2.1.3 Even though the angle between the respective axes of the thumb support ("depression for a thumb 46") and the support for the index finger ("depression for a forefinger 36") appears to be about 40° according to Fig. 2B of D1, the whole disclosure of D1 does not allow any technical teaching to be derived from this angle merely being obtained by measuring the diagrammatic representation of Fig. 2B (see T 204/83, OJ EPO 1985, 310, point 4). Therefore, the board agrees with the examining division and the appellant that D1 fails to directly and unambiguously disclose that the longitudinal axis of the portion of the accommodation embodied for receiving the metacarpal I of the thumb is at an angle gamma of approximately 40° with the longitudinal axis of the portion adjacent thereto for receiving the index finger according to claim 1.

However, contrary to the view of the appellant, the board holds that, due to the breadth of the phrase "approximately 70-90°" as claimed, the corresponding angle between the front surface and the bottom surface according to D1 (see page 11, lines 3-4: "... the front surface ... is essentially vertical ..."; page 12, lines 26-27: "... the range of useful slopes of the front surface here can be about 50-130 degree relative to the bottom, and preferably about 76-108 degree ..." in connection with Fig. 1A from which an angle of about 75° is directly derivable) falls within the range of "approximately 70-90°" as claimed.

2.1.4 Hence, the difference between the subject-matter of claim 1 and the disclosure of D1 is considered to be that

i) the angle between the longitudinal axis of the portion of the accommodation embodied for receiving the metacarpal I of the thumb and that of the index finger is approximately 40°;

ii) the angle between the arm and the surface of the palm of the hand of the user is approximately 165°;

iii) the angle between the central surface and the distal surface is at approximately 45°;

iv) the angle between the support surface of the centre part of the palm and the bearing surface is 5°-10°.

Consequently, the subject-matter of claim 1 is considered to be novel over D1 (Article 54 EPC 1973).

2.1.5 According to the application as filed, feature i) yields the technical effect that the thumb is positioned in an optimal way on the operating device with respect to the index finger (cf. page 5, lines 27-31), while features ii) and iii) are supposed to provide an adequate supination such that the palm of the hand is able to rest in a relaxed position on the centre part of the palm (cf. page 3, lines 2-5; page 5, lines 12-15). Finally, distinguishing feature iv) ought to provide a rotation which enables full contact with the operating device and avoids hunching of the shoulder (cf. page 5, lines 15-18).

The appellant convincingly argued at the oral proceedings before the board that the above distinguishing features contributed to an overall synergistic effect which consisted in ensuring a stable and relaxed hand shape on the operating device as a result of biomedical tests and thereby solved the technical problem of preventing or reducing RSI symptoms for the device user.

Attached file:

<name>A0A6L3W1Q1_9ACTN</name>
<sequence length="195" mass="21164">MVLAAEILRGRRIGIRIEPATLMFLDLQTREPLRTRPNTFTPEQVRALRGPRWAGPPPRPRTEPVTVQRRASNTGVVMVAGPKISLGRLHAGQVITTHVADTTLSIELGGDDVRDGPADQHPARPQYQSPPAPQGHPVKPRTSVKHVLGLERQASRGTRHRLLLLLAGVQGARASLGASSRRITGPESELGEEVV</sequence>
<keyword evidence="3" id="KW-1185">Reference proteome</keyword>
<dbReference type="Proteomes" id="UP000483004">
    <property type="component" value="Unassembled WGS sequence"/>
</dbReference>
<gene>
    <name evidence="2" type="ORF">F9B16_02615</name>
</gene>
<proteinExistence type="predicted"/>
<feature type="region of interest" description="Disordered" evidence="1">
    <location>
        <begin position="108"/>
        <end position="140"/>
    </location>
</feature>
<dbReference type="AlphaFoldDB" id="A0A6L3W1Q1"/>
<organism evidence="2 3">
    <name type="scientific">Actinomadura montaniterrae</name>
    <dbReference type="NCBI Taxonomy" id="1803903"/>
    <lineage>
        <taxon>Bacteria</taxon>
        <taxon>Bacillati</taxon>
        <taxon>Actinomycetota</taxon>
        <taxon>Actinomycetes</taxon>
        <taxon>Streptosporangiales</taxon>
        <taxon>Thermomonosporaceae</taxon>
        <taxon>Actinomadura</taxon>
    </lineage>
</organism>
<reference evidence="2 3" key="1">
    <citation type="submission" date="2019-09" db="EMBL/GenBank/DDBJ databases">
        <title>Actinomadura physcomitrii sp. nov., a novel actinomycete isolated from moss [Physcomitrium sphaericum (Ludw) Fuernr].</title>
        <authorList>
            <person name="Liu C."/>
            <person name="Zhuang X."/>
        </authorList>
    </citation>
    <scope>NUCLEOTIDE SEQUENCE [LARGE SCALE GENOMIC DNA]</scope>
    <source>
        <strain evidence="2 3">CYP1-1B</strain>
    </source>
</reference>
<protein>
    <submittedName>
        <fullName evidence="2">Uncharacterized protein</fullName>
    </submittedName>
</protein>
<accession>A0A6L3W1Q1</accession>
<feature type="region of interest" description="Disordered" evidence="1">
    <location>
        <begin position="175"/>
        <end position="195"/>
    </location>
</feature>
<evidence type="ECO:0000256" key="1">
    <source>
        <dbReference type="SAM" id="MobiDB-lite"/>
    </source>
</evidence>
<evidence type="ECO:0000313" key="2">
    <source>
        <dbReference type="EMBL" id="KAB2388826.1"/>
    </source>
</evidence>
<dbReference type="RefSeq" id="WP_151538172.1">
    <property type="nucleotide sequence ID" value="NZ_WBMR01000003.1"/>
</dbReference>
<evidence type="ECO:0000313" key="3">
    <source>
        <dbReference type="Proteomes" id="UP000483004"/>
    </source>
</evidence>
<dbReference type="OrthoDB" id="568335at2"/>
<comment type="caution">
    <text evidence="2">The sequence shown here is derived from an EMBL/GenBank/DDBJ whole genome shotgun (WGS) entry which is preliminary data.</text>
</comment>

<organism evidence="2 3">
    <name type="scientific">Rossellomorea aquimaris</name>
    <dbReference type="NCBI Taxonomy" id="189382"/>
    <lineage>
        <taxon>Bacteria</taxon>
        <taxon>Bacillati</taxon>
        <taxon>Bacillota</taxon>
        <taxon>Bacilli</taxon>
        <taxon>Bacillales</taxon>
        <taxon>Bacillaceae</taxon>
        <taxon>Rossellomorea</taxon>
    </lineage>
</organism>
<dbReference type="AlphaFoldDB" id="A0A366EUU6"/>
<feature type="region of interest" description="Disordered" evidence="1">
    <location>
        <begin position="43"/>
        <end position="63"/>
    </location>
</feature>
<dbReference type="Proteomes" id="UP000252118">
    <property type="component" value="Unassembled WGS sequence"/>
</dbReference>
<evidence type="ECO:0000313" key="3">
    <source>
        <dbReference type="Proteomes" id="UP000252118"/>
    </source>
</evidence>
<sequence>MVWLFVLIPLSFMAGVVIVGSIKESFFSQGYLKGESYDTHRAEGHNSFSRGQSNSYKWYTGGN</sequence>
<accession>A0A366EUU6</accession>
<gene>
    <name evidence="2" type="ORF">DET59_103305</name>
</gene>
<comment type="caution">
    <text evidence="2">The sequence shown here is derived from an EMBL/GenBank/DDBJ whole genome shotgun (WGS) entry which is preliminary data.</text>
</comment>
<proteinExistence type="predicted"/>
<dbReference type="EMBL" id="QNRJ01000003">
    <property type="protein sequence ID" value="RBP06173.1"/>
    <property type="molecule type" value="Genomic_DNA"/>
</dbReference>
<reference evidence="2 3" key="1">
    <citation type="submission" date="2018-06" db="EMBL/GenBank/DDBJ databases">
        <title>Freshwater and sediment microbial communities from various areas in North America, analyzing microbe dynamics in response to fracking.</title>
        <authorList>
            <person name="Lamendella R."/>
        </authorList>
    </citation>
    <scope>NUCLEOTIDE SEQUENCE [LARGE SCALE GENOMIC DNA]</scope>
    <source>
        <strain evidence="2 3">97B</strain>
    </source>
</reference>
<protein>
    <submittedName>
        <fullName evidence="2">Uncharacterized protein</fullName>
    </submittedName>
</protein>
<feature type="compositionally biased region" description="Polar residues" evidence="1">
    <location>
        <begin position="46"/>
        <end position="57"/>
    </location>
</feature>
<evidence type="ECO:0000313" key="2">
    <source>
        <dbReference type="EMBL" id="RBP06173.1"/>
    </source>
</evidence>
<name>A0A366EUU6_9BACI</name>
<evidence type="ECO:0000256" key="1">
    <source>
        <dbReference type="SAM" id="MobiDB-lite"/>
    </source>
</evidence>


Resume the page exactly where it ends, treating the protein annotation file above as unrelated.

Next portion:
2.1.6 The objective problem to be solved by claim 1 is therefore regarded as being how to provide an operating device for a computer, which during operation provides a relaxed hand position such that the risk of RSI-based injuries is reduced.

2.1.7 Starting from the teaching of D1, the skilled person would notice that D1 likewise addresses the problem of eliminating harmful stresses in wrist and hand joints when using a pointing device and preventing computer?related injuries by ensuring a relaxed and comfortable hand posture (see e.g. page 1, lines 20-23; page 7, lines 16-19). Furthermore, as to distinguishing feature i), D1 exhibits some schematic representations (see, in particular Figs. 2B, 3B, and 4B) from which slightly different angles between the respective depressions for the thumb and the index finger may be derived. In this context, the board agrees with the finding in the decision under appeal that this angle being about 40° would be rendered obvious by the teaching of D1, especially when taking into account that it is also associated with the effect of ensuring a relaxed hand position on the pointing device.

2.1.8 However, it is apparent to the board that D1 is completely silent as to the actual angles between the rear, top, and front surfaces of the pointing device under consideration. In other words, the structural interrelationships between the respective device surfaces are not of concern at all in D1. The only angles to which D1 refers relate to the angle between the front surface and the bearing surface (see e.g. page 12, lines 21-27; page 15, lines 7-8 and 32-33; page 20, lines 2-5) and to the inclination angles of the ring finger support and the mouse buttons (see page 14, lines 1-2; page 17, lines 3-5).

Moreover, the board considers that the angles according to distinguishing features ii) to iv) cannot be derived by the mere application of trial-and-error or normal design procedures, contrary to the finding of the examining division (cf. appealed decision, section 1.2), since those angles are strongly interrelated with each other and appropriately reflect the desired natural shape of a relaxed user's hand positioned upon the claimed operating device according to the present application. To put it differently, the definition of these angles sufficiently characterises the holistic structural concept with regard to the operating device and thus credibly provides a synergistic effect which goes beyond the sum of the individual effects of features i) to iv).

2.1.9 The other documents on file, i.e. D2 (DE-A-196 16 450) and D3, both cited in the application as filed, do not render the subject-matter of claim 1 obvious either, regardless of whether they are considered alone or in combination with D1.

Document D2 relates to an ergonomic mouse device in which the thumb support is substantially parallel to the support for the index finger (see column 3, lines 6-31) and fails to provide any explicit or implicit angle value throughout the whole document, while document D3 deals with an ergonomic mouse device wherein the wrist is supported by a separate block or sleeve, and solely addresses angles between the palm and the central surface of the device (see e.g. paragraphs [0073] and [0074] in combination with Fig. 2A).

2.2 In conclusion, the subject-matter of the present claims is new and involves an inventive step in view of the cited prior-art documents within the meaning of Articles 54 and 56 EPC 1973.

3. Since all the other requirements of the EPC are also found to be fulfilled, the board decided to grant a patent on the basis of claims 1 to 5 according to the main request.

Order

For these reasons it is decided that:

1. The decision under appeal is set aside.

2. The case is remitted to the department of first instance with the order to grant a patent in the following version:

Description (pages):

- 1, 3 to 6 as originally filed;

- 2 filed at the oral proceedings before the board;

Claims (nos.):

- 1 to 5 filed as main request at the oral proceedings

before the board;

Drawings (sheets):

- 1/5 to 5/5 as originally filed.